Acupuncture in patients with tension-type headache: randomised controlled trialBMJ 2005; 331 doi: https://doi.org/10.1136/bmj.38512.405440.8F (Published 11 August 2005) Cite this as: BMJ 2005;331:376
- Dieter Melchart, director, researcher17,
- Andrea Streng, researcher1,
- Andrea Hoppe, researcher1,
- Benno Brinkhaus, internist4,
- Claudia Witt, epidemiologist4,
- Stefan Wagenpfeil, statistician2,
- Volker Pfaffenrath, neurologist5,
- Michael Hammes, neurologist3,
- Josef Hummelsberger, internist5,
- Dominik Irnich, anaesthetist6,
- Wolfgang Weidenhammer, biostatistician1,
- Stefan N Willich, professor4,
- Klaus Linde ()
- 1 Centre for Complementary Medicine Research, Department of Internal Medicine II, Technische Universität München, Kaiserstr 9, 80801 Munich, Germany
- 2 Institute of Medical Statistics and Epidemiology, Technische Universität München
- 3 Department of Neurology, Technische Universität München
- 4 Institute of Social Medicine, Epidemiology, and Health Economics, Charité University Medical Centre, Berlin, Germany
- 5 Private practice, Munich
- 6 Department of Anesthesiology, University of Munich, Munich
- 7 Division of Complementary Medicine, Department of Internal Medicine, University Hospital Zurich, Switzerland
- Correspondence to: K Linde
- Accepted 27 May 2005
Objective To investigate the effectiveness of acupuncture compared with minimal acupuncture and with no acupuncture in patients with tension-type headache.
Design Three armed randomised controlled multicentre trial.
Setting 28 outpatient centres in Germany.
Participants 270 patients (74% women, mean age 43 (SD 13) years) with episodic or chronic tension-type headache.
Interventions Acupuncture, minimal acupuncture (superficial needling at non-acupuncture points), or waiting list control. Acupuncture and minimal acupuncture were administered by specialised physicians and consisted of 12 sessions per patient over eight weeks.
Main outcome measure Difference in numbers of days with headache between the four weeks before randomisation and weeks 9-12 after randomisation, as recorded by participants in headache diaries.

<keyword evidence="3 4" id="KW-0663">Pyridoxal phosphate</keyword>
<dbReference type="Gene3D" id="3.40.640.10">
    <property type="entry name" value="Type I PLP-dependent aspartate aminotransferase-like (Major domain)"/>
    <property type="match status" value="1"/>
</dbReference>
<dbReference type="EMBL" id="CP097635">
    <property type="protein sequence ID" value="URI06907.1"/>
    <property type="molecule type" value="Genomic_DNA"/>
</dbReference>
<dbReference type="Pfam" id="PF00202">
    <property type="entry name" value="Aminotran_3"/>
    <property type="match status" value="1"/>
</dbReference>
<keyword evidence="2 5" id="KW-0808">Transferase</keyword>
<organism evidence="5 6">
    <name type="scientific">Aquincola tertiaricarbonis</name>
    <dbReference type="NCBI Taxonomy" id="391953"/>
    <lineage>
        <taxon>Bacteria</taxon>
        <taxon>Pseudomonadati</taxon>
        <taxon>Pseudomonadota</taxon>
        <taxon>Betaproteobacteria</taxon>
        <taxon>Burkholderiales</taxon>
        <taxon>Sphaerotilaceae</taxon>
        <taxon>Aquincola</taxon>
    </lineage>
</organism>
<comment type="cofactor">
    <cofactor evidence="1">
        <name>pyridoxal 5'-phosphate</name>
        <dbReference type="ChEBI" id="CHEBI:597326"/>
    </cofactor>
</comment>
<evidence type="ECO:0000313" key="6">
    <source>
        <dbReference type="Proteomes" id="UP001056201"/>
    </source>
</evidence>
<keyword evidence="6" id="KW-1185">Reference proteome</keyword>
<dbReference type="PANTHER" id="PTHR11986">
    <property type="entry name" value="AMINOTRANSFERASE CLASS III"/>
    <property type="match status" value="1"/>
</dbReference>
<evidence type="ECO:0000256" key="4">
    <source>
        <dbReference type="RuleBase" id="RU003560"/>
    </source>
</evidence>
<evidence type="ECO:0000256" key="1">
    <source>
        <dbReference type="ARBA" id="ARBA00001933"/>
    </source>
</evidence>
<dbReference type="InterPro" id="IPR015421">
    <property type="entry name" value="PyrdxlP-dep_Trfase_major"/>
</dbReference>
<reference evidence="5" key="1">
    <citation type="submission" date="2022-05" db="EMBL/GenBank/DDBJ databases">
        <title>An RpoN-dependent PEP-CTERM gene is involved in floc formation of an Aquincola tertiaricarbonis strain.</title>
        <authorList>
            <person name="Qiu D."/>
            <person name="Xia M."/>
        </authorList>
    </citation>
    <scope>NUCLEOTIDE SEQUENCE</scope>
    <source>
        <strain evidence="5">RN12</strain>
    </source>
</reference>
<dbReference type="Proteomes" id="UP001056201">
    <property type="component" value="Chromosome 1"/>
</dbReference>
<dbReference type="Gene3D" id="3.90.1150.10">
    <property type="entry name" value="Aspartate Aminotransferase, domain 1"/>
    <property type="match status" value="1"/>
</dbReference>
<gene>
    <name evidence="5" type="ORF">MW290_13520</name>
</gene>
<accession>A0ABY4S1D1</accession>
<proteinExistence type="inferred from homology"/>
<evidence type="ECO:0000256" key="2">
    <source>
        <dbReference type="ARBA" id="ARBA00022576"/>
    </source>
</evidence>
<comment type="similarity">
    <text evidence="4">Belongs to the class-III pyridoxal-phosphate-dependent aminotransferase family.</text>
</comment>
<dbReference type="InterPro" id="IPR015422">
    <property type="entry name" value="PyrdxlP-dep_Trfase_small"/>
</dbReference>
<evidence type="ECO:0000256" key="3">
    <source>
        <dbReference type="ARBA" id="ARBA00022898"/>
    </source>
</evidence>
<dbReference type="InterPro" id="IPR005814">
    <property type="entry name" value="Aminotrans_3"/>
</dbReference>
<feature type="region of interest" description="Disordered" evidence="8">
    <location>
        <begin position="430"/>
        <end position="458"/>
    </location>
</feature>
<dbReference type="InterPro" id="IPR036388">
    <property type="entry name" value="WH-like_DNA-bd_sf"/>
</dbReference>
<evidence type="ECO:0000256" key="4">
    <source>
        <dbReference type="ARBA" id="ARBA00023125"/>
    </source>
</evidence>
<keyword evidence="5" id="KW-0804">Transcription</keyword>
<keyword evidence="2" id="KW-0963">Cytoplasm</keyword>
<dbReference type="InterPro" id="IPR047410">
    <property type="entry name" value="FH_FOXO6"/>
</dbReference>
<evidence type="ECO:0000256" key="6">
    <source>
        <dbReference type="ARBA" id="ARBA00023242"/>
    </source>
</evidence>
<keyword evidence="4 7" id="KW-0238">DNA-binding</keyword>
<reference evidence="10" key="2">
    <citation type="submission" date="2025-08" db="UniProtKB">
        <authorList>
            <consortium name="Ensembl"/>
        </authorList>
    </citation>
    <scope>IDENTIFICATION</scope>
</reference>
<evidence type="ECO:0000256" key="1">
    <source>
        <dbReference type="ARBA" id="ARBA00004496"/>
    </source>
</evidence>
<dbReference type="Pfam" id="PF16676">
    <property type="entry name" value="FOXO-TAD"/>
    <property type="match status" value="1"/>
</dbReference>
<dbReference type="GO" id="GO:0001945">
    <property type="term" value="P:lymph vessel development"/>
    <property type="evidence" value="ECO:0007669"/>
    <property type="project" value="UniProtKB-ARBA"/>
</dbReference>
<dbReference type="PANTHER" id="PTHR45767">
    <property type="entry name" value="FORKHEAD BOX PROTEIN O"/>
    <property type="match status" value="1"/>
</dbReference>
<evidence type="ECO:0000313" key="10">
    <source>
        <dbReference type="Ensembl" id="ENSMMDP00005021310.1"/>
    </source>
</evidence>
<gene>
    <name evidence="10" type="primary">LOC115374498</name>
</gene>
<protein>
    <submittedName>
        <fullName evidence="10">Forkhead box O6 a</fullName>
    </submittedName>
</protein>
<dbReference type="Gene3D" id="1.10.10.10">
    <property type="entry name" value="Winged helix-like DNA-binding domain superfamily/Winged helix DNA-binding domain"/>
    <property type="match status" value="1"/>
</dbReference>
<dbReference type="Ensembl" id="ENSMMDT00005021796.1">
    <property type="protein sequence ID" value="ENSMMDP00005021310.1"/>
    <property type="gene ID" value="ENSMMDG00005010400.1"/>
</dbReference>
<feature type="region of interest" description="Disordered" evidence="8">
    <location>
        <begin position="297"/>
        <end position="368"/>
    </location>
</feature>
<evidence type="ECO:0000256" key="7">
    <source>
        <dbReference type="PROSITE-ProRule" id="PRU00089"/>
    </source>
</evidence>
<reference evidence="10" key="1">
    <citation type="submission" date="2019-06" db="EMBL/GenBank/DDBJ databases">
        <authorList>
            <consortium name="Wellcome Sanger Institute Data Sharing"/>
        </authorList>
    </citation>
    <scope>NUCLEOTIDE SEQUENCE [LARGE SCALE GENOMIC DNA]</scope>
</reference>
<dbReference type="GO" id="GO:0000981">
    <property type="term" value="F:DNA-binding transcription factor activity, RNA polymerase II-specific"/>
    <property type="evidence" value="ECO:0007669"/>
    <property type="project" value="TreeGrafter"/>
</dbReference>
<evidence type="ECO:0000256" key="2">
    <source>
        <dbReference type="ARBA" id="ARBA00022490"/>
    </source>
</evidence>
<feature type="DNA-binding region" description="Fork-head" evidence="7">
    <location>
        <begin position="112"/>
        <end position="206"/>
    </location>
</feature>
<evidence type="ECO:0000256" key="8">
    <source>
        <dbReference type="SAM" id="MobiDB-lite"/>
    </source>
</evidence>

Results The number of days with headache decreased by 7.2 (SD 6.5) days in the acupuncture group compared with 6.6 (SD 6.0) days in the minimal acupuncture group and 1.5 (SD 3.7) days in the waiting list group (difference: acupuncture v minimal acupuncture, 0.6 days, 95% confidence interval -1.5 to 2.6 days, P = 0.58; acupuncture v waiting list, 5.7 days, 3.9 to 7.5 days, P < 0.001). The proportion of responders (at least 50% reduction in days with headache) was 46% in the acupuncture group, 35% in the minimal acupuncture group, and 4% in the waiting list group.
Conclusions The acupuncture intervention investigated in this trial was more effective than no treatment but not significantly more effective than minimal acupuncture for the treatment of tension-type headache.
Trial registration number ISRCTN9737659.
Trial centres are listed on bmj.com
Contributors All authors participated in the planning of the protocol and revision of manuscript drafts. DM, KL, AS, BB, and CW were responsible for general trial coordination. AS and AH were responsible for monitoring trial centres' activities. SW, WW, and KL did the statistical analysis. SW was responsible for randomisation. VP provided neurological expertise. MH, JH, and DI developed the acupuncture intervention. SNW and DM had general medical and scientific responsibility. DM, AS, BB, CW, SNW, and KL are guarantors.
Funding Study activities at the Centre for Complementary Medicine Research, Munich, were funded by the following social health insurance funds: Deutsche Angestellten-Krankenkasse (DAK), Hamburg; Barmer Ersatzkasse (BEK), Wuppertal; Kaufmännische Krankenkasse (KKH), Hannover; Hamburg-Münchener Krankenkasse (HaMü), Hamburg; Hanseatische Krankenkasse (HEK), Hamburg; Gmünder Ersatzkasse (GEK), Schwäbisch Gmünd; HZK Krankenkasse für Bauund Holzberufe, Hamburg; Brühler Ersatzkasse, Solingen; Krankenkasse Eintracht Heusenstamm (KEH), Heusenstamm; Buchdrucker Krankenkasse (BK), Hannover. Study activities at the Institute for Social Medicine, Epidemiology and Health Economics, Berlin were funded by the following social health insurance funds: Techniker Krankenkasse (TK), Hamburg; Betriebskrankenkasse (BKK) Bosch; BKK Daimler Chrysler; BKK Bertelsmann; BKK BMW; BKK Siemens; BKK Deutsche Bank; BKK Hoechst; BKK Hypo Vereinsbank; BKK Ford; BKK Opel; BKK Allianz; BKK Vereinsund Westbank; Handelskrankenkasse (HKK).
Competing interests MH, JH, and DI have received fees for teaching acupuncture in courses of professional societies. All other authors: none declared.
Ethical approval The protocol was approved by all relevant local ethics review boards.
- Accepted 27 May 2005